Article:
Jorge Lorenzo was fending off rumours started in the Spanish press that HRC are ready to jettison him at the end of this season if his results don’t improve forthwith.
“Nobody has given me an ultimatum. You always hear these kinds of rumours when your results are bad. But I have a two-year contract, and nobody at Honda has spoken to me about this.”
He had been through similar problems and similar rumours in his previous two years at Ducati, and by the time he had got the bike to his liking and started winning races, a third of the way into his second year, he had already decided to move on. But he went on to prove that he could adapt his smooth style to a very different bike from the Yamaha that took him to three world championships.
“The patience a team has is not up to me … but it’s important we understand this is going to be a long process.”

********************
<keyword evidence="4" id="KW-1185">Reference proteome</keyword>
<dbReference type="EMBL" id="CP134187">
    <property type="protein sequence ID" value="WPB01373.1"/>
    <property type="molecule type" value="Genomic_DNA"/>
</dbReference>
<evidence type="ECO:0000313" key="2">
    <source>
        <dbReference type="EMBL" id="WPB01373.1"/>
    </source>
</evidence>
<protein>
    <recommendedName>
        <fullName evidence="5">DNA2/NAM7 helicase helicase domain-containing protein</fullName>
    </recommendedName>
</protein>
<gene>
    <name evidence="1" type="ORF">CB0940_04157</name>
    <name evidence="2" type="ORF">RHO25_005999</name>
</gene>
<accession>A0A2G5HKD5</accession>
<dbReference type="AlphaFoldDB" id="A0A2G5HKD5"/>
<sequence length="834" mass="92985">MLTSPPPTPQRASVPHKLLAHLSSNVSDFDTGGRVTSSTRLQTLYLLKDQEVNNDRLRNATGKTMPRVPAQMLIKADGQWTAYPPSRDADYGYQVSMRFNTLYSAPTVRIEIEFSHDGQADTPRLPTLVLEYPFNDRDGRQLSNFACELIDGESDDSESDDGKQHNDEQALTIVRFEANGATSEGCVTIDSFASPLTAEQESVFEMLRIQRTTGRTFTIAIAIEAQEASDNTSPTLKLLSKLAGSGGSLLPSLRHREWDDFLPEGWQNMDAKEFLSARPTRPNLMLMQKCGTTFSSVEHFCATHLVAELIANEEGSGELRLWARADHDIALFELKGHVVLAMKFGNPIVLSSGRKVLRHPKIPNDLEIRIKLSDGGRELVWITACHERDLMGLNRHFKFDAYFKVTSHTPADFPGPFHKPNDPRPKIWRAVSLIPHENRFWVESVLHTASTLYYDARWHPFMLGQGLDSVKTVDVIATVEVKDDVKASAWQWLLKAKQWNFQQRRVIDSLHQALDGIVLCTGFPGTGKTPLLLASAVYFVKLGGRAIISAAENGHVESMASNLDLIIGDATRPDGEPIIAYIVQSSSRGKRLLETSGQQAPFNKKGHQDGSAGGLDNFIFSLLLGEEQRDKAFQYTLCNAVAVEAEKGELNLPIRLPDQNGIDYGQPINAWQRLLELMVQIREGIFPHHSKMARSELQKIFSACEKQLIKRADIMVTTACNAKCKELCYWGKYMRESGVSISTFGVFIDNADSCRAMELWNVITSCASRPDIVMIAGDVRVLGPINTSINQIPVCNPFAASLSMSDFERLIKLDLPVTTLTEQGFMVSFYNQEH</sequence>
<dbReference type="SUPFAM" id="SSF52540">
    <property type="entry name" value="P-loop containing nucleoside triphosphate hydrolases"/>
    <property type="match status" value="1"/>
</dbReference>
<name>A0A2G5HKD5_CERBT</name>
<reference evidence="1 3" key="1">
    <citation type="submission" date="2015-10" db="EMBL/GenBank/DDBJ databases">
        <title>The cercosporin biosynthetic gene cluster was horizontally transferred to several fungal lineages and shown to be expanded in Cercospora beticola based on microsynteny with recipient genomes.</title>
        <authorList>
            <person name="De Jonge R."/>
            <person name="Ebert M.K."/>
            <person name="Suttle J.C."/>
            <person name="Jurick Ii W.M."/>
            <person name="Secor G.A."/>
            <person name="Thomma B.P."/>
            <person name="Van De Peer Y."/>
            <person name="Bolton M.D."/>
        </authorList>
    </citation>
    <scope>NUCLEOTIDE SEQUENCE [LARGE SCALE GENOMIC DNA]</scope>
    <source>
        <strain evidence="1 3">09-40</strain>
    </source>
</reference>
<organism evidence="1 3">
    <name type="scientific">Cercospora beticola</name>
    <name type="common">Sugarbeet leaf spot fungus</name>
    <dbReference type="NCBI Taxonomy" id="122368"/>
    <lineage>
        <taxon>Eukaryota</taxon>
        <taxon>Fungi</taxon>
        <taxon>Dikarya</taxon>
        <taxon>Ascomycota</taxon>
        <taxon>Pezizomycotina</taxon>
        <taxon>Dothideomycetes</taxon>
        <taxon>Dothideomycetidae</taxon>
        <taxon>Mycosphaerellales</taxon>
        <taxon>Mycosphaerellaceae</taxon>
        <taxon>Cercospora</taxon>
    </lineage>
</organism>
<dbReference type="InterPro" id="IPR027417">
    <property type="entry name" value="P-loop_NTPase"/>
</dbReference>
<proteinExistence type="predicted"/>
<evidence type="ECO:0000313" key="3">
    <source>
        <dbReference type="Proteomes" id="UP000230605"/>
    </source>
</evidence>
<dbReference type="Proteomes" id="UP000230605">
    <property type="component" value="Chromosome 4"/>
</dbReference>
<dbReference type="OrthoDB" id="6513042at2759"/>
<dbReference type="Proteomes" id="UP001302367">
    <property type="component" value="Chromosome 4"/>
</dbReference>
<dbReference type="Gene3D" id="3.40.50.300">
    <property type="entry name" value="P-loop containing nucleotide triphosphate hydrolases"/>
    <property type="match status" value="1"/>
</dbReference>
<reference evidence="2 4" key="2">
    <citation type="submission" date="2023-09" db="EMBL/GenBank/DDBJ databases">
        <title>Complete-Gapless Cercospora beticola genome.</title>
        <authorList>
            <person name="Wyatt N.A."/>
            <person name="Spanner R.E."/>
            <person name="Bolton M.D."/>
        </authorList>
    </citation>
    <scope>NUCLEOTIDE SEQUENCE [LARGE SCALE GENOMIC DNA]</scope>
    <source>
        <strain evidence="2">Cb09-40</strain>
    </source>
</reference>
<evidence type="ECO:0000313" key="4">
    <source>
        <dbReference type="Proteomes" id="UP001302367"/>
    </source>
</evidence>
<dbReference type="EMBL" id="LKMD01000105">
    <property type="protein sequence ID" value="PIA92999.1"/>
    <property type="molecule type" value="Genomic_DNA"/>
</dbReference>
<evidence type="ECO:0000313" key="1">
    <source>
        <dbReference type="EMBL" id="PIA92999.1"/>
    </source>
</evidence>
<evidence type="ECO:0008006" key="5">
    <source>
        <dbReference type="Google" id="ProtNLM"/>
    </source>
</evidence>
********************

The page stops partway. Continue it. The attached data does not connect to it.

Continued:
The switch was not going to come naturally, he continued. “The Honda needs to be ridden braking very late, tipping it in quickly, with a big angle of lean.” He would have to adapt his technique to suit.
“But the same was true of the Ducati. I need more time to adapt,” he said, drawing parallels with Zarco’s difficulties on the KTM.
In line with other Honda riders, he said “the front is not the best point. It is very sensitive. I am having accidents. But we have strong points – in entry, and corner speed.”
Lorenzo was fourth-fastest on the first day of practice at Le Mans, in spite of a crash in the morning. This matched the last race in Spain, although he went backwards from there.
He had switched back to the standard Honda seat, giving him “in terms of benefit, a small step, but a small step is like a victory. We will try more things tomorrow.”
By Michael Scott